You have 0 free articles left this month.
Register for a free account to access unlimited free content.
accountants daily logo

Cash flow analysis key to small business restructuring


Directors using the scheme will need cash flow forecasts, and accountants are primed to provide them, according to a financial advisory partner.

By Malavika Santhebennur 13 minute read

With businesses collapsing at levels not seen since 2012, Grant Thornton Australia’s John McInerney suggested that the small business restructuring scheme could be a more favourable option than a payment plan.

He made the comments ahead of his session at the ACE24 Accounting Conference and Expo 2024, where he will unpack how accountants can help their small business clients leverage the small business restructure scheme to clean up old debt.

The scheme was introduced by the former liberal government in 2021 in response to the COVID-19-induced financial distress that it predicted would hit small- to medium-sized enterprises (SMEs).


The ATO said earlier this year that collectable debt had increased from $26.5 billion in June 2019 to $50.2 billion by June 2023. Small businesses were over-represented in its debt book as it owed $33 billion of the $45 billion of collectable debt owed by all businesses.

McInerney said accountants who help clients use the scheme should go beyond just providing a set of historical financial accounts and a tax bill, and prepare a three, six, and 12-month cash flow forecasts using cloud-based accounting software that can pre-code transactions.

“In my view, directors shouldn't think they got a discount on their bill because the accountant didn't have to do as much,” McInerney told Accountants Daily.

“Rather, they should ask the accountant to help them understand their cash flow requirements so they can invest those savings and prepare for the future.”

Cash flow forecasts must progress beyond profit and loss and monthly income and expenses, and consider the timing of those payments while allowing the director to monitor when and how much money is flowing in and out, McInerney said.

“At a minimum, directors should prepare cash flow broken down by month. Accountants have the skill set to work with the director and prepare that. That’s the value they can add.”

“That is a valuable part of the process. It is what stakeholders expect to receive if they’re going to be accepting a debt compromise because they’re giving the company a second chance. You want to make sure that they and the creditor don’t suffer the same fate as they previously did.”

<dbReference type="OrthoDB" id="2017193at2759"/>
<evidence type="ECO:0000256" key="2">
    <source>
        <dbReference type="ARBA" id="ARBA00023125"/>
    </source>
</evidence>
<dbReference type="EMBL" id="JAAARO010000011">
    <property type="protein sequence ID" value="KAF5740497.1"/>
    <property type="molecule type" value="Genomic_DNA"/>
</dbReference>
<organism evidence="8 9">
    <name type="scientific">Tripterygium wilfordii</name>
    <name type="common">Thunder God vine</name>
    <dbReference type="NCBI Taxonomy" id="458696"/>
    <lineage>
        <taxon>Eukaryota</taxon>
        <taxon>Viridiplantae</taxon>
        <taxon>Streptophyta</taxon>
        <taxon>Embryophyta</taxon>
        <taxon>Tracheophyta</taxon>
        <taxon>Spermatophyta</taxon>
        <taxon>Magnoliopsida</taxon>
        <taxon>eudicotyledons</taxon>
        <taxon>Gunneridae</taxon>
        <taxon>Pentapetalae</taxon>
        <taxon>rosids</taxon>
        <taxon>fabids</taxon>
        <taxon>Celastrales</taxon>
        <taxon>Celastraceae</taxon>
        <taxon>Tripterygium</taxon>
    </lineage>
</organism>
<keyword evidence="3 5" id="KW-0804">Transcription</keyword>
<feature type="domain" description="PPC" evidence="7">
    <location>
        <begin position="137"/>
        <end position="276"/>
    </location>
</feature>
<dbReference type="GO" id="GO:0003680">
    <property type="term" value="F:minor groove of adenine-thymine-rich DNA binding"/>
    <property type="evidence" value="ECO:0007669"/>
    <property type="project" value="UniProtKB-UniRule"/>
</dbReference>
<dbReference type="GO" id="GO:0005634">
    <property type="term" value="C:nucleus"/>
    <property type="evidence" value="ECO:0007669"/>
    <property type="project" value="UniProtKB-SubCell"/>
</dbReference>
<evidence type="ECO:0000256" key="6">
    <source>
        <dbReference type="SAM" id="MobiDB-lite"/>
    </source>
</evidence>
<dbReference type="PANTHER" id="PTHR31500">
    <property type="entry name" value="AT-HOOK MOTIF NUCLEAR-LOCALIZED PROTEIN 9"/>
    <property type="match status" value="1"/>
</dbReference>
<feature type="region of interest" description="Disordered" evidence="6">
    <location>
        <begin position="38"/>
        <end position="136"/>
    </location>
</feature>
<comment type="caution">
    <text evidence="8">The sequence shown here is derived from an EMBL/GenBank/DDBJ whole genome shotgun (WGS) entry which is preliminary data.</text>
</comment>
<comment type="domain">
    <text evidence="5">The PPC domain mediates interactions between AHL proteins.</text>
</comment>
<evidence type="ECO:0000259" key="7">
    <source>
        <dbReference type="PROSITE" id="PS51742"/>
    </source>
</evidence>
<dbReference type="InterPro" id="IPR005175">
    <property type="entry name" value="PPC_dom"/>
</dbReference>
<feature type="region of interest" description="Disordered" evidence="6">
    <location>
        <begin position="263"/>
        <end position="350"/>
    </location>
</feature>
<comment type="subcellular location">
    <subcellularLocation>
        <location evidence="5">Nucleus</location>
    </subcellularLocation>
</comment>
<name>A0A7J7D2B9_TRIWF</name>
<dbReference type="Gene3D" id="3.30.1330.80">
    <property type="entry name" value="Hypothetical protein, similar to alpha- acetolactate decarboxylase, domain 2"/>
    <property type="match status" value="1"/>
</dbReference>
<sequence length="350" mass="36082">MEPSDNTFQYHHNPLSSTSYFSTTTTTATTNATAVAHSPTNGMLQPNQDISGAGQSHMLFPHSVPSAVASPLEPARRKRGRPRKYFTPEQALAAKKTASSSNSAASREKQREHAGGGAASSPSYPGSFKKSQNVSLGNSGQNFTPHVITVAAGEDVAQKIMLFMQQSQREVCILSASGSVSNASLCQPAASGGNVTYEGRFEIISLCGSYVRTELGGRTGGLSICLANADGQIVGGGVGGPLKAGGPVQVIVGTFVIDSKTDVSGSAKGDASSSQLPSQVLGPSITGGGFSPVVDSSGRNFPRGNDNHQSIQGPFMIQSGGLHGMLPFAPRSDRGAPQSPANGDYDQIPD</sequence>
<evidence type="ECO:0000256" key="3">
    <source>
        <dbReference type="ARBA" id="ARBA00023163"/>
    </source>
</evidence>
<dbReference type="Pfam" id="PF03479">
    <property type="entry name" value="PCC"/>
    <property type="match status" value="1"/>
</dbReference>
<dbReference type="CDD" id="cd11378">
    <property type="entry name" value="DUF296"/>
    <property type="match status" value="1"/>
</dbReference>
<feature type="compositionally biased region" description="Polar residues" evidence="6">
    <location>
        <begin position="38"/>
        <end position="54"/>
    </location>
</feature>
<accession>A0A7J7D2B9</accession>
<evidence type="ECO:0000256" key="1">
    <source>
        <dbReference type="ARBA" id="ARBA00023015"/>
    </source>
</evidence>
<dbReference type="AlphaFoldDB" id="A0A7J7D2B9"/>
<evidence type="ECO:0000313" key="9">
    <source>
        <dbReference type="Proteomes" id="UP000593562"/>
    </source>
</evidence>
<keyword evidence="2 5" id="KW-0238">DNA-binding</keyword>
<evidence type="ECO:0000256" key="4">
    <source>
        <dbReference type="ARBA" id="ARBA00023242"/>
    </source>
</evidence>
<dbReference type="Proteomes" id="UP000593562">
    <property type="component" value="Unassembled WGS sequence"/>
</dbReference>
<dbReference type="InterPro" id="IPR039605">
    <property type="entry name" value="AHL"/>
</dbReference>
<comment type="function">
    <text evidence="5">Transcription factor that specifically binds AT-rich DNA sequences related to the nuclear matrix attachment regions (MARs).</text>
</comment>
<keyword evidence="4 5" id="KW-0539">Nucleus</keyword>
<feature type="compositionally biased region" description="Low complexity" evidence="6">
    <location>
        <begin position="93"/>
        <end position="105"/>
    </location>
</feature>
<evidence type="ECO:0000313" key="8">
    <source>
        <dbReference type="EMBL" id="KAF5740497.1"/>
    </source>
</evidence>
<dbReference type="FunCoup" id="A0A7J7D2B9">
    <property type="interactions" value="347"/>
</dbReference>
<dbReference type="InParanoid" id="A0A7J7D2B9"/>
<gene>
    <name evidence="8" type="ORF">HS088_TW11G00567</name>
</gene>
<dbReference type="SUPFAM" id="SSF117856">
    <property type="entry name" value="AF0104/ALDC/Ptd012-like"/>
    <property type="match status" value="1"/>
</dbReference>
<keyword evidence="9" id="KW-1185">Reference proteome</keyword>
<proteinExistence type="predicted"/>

For example, if a restaurant owner’s cash flow forecasts indicate a decline in sales during the winter months because fewer customers frequent them, they would be better placed to modify their rostering or apply for short-term funding, and repay the loan when business improves.

The small business restructuring scheme provides financially distressed SMEs with a single, streamlined process to work with a restructuring partner to restructure their debts. A key feature is that the directors of the company have control of the business, property, and affairs, while the restructuring practitioner acts as the company’s agent.

McInerney also noted that under the restructuring process, a compromise amount is agreed to at cents in the dollar, which can be paid in full and final satisfaction of that debt.

“Sure, there's still an obligation for the directors or the company to come up with that amount of money to pay the debts but it's at a compromised amount,” he said.

“This means that if creditors accept a compromise, say 20 cents on the dollar, they'll accept 20 cents as opposed to getting paid the full dollar. It means that the company's got the breathing space of that extra 80 cents in the dollar that they otherwise would have been burdened with.

“This allows the directors to draw a wage and for the company to continue to invest and grow.”

To be eligible for the restructuring on the day the practitioner is appointed, the company’s total liabilities must not exceed $1 million, nor must it have undergone restructuring or been the subject of a simplified liquidation process within the prior seven years.

Furthermore, no person who is a director of the company or has been one within the 12 months before the appointment of the restructuring practitioner has been a director of another company that has been subject to restructuring or subject to the simplified liquidation process within the period of the previous seven years, unless they are exempt from the regulation, according to ASIC.

To hear more from John McInerney about how the small business restructuring process lets your clients remain in control of their business, come along to the ACE24 Accounting Conference and Expo 2024.

It will be held on Thursday, 20 June at Hyatt Regency, Sydney.

Click here to book your tickets and don’t miss out!

For more information, including agenda and speakers, click here.

You need to be a member to post comments. Become a member for free today!

Malavika Santhebennur


You are not authorised to post comments.

Comments will undergo moderation before they get published.

accountants daily logo Newsletter

Receive breaking news directly to your inbox each day.